11. The Tribunal also detailed inconsistencies in the evidence of the applicant about his father's residence, travel and property. In relation to the applicant's claim to have scars from torture the Tribunal noted that the applicant had undergone a medical examination in connection with a Student Visa application in January 1997 (approximately a month after he claimed to have last been tortured and beaten) and that the examining doctor had found no significant abnormalities whatsoever. The Tribunal accepted the Department's advice that such medical examinations were rigorous and that any scars would be reported. It did not accept that the examining doctor would have failed to notice if, as the applicant claimed, he had been severely tortured only a month before the medical examination. The Tribunal referred to information provided by the applicant in support of his claim from a psychologist and a professor in the Department of Psychiatry at the University of Melbourne, accepting the opinions as the opinions of properly qualified professionals but noting that they were based on the recounted history by the applicant.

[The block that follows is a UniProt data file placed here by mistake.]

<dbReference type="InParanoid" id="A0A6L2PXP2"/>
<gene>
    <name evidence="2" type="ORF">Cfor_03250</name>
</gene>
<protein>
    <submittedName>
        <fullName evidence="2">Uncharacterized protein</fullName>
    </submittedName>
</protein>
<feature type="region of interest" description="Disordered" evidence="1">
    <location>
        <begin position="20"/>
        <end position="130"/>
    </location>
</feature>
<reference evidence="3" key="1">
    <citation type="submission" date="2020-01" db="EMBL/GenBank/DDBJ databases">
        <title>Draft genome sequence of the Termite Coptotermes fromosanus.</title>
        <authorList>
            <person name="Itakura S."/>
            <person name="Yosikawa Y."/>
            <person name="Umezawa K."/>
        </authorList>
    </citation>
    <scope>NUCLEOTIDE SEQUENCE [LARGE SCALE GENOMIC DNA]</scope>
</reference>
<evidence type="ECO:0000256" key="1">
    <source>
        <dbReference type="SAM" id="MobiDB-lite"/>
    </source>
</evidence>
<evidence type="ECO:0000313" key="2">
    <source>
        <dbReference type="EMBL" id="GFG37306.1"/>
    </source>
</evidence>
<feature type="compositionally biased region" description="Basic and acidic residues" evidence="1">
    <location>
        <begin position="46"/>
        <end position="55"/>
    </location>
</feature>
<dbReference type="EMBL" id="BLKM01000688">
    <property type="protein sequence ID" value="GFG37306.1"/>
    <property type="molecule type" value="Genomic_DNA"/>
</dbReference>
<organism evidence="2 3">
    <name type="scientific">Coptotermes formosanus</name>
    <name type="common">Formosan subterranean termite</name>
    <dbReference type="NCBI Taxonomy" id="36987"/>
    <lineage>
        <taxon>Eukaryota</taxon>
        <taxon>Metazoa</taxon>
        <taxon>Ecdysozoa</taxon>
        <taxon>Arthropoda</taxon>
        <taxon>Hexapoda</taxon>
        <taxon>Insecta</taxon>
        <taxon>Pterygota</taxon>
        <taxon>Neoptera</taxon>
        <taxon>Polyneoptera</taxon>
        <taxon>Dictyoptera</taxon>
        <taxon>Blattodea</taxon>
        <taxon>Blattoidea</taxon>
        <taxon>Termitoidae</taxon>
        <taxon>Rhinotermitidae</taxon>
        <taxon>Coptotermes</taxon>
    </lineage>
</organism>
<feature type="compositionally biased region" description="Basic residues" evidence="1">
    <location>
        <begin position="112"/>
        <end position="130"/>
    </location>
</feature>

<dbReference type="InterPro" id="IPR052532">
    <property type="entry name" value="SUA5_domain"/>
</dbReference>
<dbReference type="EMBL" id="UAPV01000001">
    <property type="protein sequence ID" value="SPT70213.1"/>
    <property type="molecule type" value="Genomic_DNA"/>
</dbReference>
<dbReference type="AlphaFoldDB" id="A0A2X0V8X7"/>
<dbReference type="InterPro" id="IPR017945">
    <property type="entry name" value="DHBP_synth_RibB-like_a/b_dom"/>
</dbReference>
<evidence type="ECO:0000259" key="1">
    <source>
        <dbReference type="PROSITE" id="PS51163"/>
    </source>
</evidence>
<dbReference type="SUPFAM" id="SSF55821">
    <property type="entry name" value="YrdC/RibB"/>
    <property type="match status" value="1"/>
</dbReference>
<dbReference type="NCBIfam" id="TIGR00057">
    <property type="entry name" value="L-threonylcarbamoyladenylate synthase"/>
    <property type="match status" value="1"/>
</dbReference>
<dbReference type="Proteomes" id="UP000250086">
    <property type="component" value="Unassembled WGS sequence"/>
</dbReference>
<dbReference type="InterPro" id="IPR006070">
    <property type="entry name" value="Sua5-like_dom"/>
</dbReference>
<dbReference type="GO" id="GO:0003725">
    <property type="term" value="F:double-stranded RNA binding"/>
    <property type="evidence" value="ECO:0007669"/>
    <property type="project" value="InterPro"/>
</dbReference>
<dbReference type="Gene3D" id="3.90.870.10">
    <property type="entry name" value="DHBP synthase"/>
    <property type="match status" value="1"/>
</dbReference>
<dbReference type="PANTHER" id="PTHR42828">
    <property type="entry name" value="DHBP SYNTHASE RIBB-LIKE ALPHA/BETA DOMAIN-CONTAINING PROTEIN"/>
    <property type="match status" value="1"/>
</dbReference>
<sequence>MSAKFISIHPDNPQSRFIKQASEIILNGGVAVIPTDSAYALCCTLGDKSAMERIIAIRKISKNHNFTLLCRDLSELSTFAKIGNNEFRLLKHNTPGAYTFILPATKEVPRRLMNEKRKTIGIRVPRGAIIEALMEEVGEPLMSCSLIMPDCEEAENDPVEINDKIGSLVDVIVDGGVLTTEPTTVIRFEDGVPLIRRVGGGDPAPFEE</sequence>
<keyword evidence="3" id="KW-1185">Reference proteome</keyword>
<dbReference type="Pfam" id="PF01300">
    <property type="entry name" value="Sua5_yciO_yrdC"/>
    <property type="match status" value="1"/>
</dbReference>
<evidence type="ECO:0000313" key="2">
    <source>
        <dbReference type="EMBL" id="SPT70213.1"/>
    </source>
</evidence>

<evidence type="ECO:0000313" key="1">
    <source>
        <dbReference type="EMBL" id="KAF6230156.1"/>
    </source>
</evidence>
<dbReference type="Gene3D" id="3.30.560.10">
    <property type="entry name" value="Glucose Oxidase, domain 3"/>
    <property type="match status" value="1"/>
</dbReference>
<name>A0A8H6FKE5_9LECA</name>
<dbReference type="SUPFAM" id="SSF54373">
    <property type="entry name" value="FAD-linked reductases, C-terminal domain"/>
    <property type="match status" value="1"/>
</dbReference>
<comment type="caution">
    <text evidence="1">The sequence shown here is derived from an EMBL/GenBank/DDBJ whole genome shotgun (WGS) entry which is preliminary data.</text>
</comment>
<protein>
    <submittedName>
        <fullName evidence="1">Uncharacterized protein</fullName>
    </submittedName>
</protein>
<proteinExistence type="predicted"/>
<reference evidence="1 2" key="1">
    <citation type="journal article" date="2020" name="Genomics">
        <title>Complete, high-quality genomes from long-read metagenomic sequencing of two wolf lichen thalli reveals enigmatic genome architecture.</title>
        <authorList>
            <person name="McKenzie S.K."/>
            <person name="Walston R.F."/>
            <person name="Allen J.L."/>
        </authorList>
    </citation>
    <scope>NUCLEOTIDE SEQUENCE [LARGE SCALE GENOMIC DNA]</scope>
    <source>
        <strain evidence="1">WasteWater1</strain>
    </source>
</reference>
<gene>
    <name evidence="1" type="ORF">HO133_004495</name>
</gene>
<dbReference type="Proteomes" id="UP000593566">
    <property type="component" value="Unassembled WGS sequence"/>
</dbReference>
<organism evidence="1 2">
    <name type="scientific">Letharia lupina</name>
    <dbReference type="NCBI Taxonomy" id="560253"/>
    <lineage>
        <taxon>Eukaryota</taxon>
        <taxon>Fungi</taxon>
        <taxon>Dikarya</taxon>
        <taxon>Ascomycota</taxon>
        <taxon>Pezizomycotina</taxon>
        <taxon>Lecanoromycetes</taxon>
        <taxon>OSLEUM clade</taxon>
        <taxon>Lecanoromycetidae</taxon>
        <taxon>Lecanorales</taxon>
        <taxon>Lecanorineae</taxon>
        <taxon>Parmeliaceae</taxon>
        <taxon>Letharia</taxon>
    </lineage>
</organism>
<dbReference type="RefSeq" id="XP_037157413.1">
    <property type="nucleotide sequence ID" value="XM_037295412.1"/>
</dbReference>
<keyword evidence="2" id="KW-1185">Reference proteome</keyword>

12. The Tribunal considered each claim and each document submitted by the applicant at length. It detailed numerous inconsistencies and inadequacies in the claims. Two letters submitted (from a lawyer and a Justice of the Peace) conflicted with later claims. The Tribunal concluded that while individually, any one of the problems with the evidence which was detailed might not be sufficient to reject it, taken together the weight of the evidence indicated that the applicant was not a credible witness. The Tribunal did not accept that the applicant had been detained and tortured as claimed or that his brother or indeed, his cousin, had been forcibly recruited by the LTTE.